Careers for Communications Specialists


Have you ever wondered what kinds of careers are available to people who earn communications degrees? Even though communication studies are one of the most common college majors, many people don’t have a clue what sort of career paths are open to those who specialize in the subject. Ironically, many grads end up working in the very schools where they spent their academic years. That’s because most university development and alumni officers hold degrees in the communications field. But there are many more opportunities available to holders of this versatile degree. Here are some of the most common jobs and careers they choose and how they finance their collegiate programs.

Paying for Your Degree

Most degrees entail either a four-year program for a bachelor’s or a two-year associate’s diploma. Some job candidates even earn masters level and doctorate certification if they want to teach on the college level. Regardless, the first challenge communication majors face is paying for their studies and finding the best sources of funds. Like so many other areas of study, the majority of prospective students of all ages turn to student loans. These days, a wise choice is to obtain an education loan from a private lender for the best rates and terms. Recently, Earnest student loans have been a popular option for both new students and working adults who decide to return to school.

Human Resources

In decades past, the most frequent job choice for communication majors was in human resources departments. This rule still holds, particularly because every corporation has its own HR department and tries to staff it with sharp, eager new grads who hold relevant degrees.

Business Journalists

One of the few growth areas within journalism for the past decade has been in the niche area of business and financial reporting. It’s not enough to understand finance and accounting to do this job, as it takes an understanding of how to communicate specialized types of data to readers and the public at large. Some of the top business writers today spend their college years studying various subjects and earned master’s diplomas in communication, or simply double-majored during their four undergrad years.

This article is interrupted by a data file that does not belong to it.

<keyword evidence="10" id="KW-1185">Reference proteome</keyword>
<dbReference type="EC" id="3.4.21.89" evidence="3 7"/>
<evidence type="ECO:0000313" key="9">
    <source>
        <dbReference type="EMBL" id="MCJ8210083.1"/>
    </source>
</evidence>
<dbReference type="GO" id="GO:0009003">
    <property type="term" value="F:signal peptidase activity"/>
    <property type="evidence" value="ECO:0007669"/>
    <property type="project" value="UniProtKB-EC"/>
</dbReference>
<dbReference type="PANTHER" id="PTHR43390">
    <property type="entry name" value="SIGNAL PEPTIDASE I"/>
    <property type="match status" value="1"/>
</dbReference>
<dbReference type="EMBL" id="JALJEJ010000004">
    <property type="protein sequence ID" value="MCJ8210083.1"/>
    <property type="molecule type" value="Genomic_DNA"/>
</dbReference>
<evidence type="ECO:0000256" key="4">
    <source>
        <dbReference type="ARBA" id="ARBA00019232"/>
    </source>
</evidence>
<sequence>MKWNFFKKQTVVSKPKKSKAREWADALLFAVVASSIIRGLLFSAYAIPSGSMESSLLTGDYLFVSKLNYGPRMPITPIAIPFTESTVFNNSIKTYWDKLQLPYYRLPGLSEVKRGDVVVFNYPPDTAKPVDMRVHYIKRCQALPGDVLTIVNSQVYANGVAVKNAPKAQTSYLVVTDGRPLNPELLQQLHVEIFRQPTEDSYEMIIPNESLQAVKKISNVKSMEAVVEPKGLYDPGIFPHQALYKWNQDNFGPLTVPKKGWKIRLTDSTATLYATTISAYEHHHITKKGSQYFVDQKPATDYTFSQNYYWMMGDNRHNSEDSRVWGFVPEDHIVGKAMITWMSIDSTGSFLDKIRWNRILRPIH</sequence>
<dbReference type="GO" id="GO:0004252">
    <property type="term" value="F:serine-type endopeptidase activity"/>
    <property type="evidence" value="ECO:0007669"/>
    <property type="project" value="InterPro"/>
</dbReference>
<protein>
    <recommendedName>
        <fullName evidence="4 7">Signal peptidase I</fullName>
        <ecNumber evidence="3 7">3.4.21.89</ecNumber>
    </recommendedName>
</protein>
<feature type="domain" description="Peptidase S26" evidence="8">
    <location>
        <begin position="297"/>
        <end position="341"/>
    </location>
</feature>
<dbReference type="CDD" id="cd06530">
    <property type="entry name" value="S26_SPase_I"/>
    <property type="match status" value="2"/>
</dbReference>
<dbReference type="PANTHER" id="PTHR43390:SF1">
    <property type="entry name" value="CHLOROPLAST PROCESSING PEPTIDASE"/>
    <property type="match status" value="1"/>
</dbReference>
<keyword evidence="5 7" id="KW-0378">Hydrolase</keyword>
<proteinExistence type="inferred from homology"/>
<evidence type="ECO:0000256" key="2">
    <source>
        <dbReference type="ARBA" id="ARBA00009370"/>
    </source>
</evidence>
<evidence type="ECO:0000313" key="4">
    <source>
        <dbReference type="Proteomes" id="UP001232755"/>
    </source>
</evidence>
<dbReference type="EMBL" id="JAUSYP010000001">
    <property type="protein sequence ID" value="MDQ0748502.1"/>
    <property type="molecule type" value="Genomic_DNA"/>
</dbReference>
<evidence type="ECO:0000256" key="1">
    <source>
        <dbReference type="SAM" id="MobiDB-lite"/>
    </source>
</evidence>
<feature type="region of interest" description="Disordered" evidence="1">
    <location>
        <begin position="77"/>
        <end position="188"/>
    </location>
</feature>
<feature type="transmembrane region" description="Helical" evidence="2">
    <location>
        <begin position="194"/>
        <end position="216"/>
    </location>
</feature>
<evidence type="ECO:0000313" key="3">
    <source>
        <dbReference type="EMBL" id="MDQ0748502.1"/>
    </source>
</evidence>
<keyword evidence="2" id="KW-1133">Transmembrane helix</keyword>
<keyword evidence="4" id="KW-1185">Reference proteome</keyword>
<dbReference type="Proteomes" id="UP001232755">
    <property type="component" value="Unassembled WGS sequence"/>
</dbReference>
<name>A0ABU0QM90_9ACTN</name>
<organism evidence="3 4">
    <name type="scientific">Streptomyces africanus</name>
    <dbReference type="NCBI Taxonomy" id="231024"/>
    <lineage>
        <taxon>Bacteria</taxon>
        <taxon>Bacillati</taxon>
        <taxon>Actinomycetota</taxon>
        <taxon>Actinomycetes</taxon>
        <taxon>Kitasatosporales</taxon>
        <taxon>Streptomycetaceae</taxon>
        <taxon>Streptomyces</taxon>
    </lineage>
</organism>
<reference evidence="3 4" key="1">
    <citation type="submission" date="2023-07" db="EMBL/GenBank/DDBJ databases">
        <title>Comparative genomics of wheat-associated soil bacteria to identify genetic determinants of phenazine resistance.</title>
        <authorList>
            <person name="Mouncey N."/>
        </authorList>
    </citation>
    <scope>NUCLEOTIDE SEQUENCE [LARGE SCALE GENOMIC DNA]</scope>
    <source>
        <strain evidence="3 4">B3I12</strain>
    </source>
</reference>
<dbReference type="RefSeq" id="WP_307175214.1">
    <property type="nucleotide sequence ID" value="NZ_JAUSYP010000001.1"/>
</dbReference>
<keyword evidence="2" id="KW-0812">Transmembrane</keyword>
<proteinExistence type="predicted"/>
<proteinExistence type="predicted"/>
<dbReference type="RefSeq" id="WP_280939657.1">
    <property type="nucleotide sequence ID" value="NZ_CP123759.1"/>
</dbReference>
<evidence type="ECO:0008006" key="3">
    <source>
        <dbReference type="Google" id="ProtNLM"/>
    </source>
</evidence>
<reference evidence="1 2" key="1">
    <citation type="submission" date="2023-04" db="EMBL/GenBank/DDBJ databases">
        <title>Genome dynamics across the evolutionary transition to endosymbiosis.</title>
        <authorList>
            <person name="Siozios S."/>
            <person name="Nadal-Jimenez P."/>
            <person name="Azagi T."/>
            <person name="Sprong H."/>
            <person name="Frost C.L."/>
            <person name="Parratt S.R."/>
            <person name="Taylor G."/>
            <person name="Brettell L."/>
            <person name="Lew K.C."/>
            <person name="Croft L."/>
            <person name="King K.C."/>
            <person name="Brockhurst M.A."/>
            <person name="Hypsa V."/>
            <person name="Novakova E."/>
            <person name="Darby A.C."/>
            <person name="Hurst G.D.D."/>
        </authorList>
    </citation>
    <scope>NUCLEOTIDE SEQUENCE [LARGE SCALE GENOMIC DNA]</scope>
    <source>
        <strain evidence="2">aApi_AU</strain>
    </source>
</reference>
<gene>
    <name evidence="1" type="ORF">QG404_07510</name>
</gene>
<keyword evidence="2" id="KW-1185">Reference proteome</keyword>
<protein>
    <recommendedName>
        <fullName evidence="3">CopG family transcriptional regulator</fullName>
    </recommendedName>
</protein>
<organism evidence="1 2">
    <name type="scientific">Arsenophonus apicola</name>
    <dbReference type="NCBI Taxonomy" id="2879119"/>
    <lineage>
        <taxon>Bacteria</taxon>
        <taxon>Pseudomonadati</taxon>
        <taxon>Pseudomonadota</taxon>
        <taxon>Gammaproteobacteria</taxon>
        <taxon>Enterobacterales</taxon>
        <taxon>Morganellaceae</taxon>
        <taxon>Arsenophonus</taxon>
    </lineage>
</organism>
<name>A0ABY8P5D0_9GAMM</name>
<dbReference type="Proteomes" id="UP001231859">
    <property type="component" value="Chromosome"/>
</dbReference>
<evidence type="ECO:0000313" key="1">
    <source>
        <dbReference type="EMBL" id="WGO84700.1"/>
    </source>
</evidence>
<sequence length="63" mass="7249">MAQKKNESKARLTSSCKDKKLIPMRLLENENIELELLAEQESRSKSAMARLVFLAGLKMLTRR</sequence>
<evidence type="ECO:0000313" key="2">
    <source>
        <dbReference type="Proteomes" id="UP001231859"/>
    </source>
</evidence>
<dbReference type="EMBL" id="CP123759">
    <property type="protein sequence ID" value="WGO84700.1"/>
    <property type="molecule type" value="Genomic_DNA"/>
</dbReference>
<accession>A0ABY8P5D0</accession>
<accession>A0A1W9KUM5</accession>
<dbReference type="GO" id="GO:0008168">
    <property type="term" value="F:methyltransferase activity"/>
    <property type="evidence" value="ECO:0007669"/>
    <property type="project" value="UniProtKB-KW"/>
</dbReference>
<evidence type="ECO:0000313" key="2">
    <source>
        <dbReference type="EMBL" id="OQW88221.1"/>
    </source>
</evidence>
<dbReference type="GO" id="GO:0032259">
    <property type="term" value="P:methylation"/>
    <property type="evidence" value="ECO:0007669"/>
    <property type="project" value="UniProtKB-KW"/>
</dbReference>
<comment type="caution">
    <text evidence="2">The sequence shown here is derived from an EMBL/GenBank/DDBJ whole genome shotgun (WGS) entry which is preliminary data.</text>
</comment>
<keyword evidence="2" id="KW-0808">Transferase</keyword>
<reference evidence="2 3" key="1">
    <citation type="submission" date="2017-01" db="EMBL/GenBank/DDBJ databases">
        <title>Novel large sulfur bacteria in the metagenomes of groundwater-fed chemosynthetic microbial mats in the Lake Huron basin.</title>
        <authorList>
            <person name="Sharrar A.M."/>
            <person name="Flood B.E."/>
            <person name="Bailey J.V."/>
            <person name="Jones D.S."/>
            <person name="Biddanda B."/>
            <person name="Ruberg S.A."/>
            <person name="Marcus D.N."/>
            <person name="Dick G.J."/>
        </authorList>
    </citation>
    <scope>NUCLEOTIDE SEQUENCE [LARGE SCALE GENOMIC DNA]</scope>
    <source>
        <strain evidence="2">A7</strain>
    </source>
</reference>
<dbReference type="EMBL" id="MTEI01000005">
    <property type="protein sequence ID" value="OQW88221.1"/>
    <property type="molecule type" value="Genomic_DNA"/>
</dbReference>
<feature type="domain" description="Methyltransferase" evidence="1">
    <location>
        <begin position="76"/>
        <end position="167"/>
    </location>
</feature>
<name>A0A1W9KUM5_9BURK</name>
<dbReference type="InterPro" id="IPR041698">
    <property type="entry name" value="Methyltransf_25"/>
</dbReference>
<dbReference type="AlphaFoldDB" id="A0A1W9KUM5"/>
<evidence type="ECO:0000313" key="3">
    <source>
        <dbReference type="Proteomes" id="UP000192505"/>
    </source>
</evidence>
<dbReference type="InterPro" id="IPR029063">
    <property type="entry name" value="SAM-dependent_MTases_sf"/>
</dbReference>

Public Relations

In the world of corporate advertising and promotion, as well as in the entertainment field, public relations firms reign supreme. These professionals are experts at crafting messages, building images, creating brand identities, and communicating precise information in a digestible, positive way. Communication majors often gravitate to stand-alone PR agencies and to corporate in-house PR departments for entry-level jobs.

Social Media Managers

One of the newer sub-categories for communication specialists is social media management. Entry-level opportunities exist across a wide spectrum of disciplines because most large organizations are discovering the importance of having an in-house expert who can guide the company’s social media image, protect online reputations, remove negative or incorrect information from various websites, and generally oversee the entire public face of the business. There are even one-year certificate programs at many colleges and universities that train students in the finer points of social media management.